by Judith Tarr and Harry Turtledove
Tor, 1999, ISBN 0-312-86487-6
A book review by Elisabeth Carey
Nicole Gunther-Perrin is having the day from hell. Her ex-husband is behind on child-support payments. There's an accident on the highway on the way to her children's daycare, making her late. Her children's daycare provider informs her that her mother is dying and she needs to go home to Mexico--and she's leaving tomorrow. This is the last day she will take the children. Nicole gets to work a half hour late, and briefly, things seem to be looking up. She's a lawyer, an associate in a moderately good firm, and she meets in the parking lot another associate, with whom she has just finished in important project. He tells her he's just been made a partner, that the senior partner wants to see her, too, and should he congratulate her now or later? Later, she says.
The senior partner tells her there was only one partnership slot available, and Mr. Ogarkov (her erstwhile project partner) was judged to be the more qualified of the two.
Her day goes downhill from there. By the end of it, it makes perfect sense that she utters a plaintive prayer to the votive plaque on her bedside table, to be taken to a time that's simpler, less sexist, less unfair. It might seem a bit more surprising when one realizes that it's a second-century A.D. Roman votive plaque to the gods Liber and Libera, and she thinks their time is a simpler, fairer, less sexist time. She must have slept through ancient history--or more likely, avoided taking any.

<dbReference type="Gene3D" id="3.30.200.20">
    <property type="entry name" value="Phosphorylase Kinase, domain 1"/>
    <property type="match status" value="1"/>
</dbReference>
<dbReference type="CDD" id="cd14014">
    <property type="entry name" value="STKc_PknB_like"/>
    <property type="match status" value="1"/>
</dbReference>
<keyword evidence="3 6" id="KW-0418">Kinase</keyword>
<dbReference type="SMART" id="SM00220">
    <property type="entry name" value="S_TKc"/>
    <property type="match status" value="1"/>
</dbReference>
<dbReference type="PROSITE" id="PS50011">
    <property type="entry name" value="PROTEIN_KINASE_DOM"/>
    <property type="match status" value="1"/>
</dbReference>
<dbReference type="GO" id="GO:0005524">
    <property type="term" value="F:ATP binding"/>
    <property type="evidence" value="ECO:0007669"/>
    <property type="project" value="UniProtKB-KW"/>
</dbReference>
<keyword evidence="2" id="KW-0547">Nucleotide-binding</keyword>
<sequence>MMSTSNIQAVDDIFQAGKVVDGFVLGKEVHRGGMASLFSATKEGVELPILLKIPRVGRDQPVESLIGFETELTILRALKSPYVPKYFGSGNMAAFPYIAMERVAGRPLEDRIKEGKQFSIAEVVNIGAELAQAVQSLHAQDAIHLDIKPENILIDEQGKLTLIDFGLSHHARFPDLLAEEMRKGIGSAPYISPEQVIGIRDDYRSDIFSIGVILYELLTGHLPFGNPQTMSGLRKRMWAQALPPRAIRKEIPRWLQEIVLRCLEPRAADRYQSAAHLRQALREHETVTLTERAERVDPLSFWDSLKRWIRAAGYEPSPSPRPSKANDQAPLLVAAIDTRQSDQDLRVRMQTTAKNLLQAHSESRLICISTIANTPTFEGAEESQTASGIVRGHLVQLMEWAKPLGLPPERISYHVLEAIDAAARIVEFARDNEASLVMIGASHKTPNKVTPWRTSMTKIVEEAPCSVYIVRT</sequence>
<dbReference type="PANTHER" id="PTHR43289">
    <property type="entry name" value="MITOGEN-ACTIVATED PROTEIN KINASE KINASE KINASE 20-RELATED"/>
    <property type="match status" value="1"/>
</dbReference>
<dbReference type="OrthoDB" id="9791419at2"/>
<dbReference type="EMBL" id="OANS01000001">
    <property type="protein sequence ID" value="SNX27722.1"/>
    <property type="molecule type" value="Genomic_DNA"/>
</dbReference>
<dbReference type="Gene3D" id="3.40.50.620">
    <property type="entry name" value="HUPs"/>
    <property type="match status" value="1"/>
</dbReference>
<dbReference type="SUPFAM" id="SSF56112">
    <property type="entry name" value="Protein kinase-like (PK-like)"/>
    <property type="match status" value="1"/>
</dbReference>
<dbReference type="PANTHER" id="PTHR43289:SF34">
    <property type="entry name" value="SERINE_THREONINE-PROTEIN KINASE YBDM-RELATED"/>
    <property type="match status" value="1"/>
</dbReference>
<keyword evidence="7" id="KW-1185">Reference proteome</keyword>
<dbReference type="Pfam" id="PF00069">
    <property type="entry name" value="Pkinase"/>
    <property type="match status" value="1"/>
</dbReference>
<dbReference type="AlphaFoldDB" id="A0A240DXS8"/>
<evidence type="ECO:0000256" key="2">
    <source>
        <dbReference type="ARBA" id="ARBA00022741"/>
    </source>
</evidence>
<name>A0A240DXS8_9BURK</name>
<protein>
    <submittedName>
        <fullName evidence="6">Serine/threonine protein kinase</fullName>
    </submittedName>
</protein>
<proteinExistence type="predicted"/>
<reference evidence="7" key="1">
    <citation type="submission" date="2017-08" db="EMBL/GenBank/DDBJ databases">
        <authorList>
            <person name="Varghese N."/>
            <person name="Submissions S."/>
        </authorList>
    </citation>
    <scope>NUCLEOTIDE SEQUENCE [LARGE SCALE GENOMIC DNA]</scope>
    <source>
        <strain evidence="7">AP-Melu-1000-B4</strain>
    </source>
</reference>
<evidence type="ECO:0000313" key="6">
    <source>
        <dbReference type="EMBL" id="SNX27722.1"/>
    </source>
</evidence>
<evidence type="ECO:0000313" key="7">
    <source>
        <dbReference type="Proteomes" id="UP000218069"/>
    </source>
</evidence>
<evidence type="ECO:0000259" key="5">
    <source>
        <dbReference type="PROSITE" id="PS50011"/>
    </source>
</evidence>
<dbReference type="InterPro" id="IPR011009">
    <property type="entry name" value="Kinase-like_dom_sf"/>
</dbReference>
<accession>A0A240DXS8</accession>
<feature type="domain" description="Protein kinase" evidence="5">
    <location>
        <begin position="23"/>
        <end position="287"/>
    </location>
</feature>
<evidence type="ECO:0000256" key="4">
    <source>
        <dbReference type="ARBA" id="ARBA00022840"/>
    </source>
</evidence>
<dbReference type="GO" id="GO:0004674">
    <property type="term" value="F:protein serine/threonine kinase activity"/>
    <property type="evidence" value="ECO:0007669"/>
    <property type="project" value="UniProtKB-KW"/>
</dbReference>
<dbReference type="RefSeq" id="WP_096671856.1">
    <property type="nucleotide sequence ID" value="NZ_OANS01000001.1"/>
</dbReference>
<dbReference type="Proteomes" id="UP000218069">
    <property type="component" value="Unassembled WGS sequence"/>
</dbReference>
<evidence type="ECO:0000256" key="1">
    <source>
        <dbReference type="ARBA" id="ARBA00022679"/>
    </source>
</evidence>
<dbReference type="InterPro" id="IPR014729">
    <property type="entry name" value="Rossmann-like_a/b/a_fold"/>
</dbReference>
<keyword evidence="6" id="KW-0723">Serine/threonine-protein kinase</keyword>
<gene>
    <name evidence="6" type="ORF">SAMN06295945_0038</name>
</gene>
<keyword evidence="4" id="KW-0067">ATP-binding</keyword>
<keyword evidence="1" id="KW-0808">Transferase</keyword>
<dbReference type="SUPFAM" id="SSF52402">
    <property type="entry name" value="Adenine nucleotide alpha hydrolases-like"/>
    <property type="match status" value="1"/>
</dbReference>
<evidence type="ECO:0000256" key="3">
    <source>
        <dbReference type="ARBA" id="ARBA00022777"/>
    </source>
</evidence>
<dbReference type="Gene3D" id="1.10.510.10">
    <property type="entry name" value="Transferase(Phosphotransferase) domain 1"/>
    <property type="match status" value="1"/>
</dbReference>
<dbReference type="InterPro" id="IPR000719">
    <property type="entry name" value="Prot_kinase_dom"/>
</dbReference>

Nicole wakes up the next morning in the body of Umma, a distant ancestor of hers, who is a tavernkeeper in second-century A.D. Carnuntum, and Tarr and Turtledove spare her nothing. Umma has two children; Nicole is appalled at the idea of young children (ages approximately four and eight) drinking wine, even watered wine. Her father was an abusive alcoholic; neither she nor the children will drink wine. This lasts less than twenty-four hours, of course, as Nicole discovers why everyone, including children, drinks wine rather than water. She quickly discovers that Umma's servant, Julia, is a slave, not an employee--and in order for her to legally, formally manumit Julia, she needs the approval of Umma's brother--who is not inclined to give it. She has arrived in Carnuntum only a few months ahead of measles, and invading Germans, and reconquering Roman legions, and other unpleasantnesses. Umma even has a bad tooth, which Nicole eventually has to have pulled.
Despite her sometimes dippily politically-correct ideas, Nicole really is tough and smart, and sometimes is able to benefit herself and others by not having the same misconceptions as the second-century Romans she's now surrounded by. And despite how laughable some of this can sound recited cold, Tarr and Turtledove really do an excellent job with the collision between Nicole's twentieth-century assumptions and the painful reality of second-century Carnuntum, where, even when she's right, she can't prove it to anyone. Strongly recommended.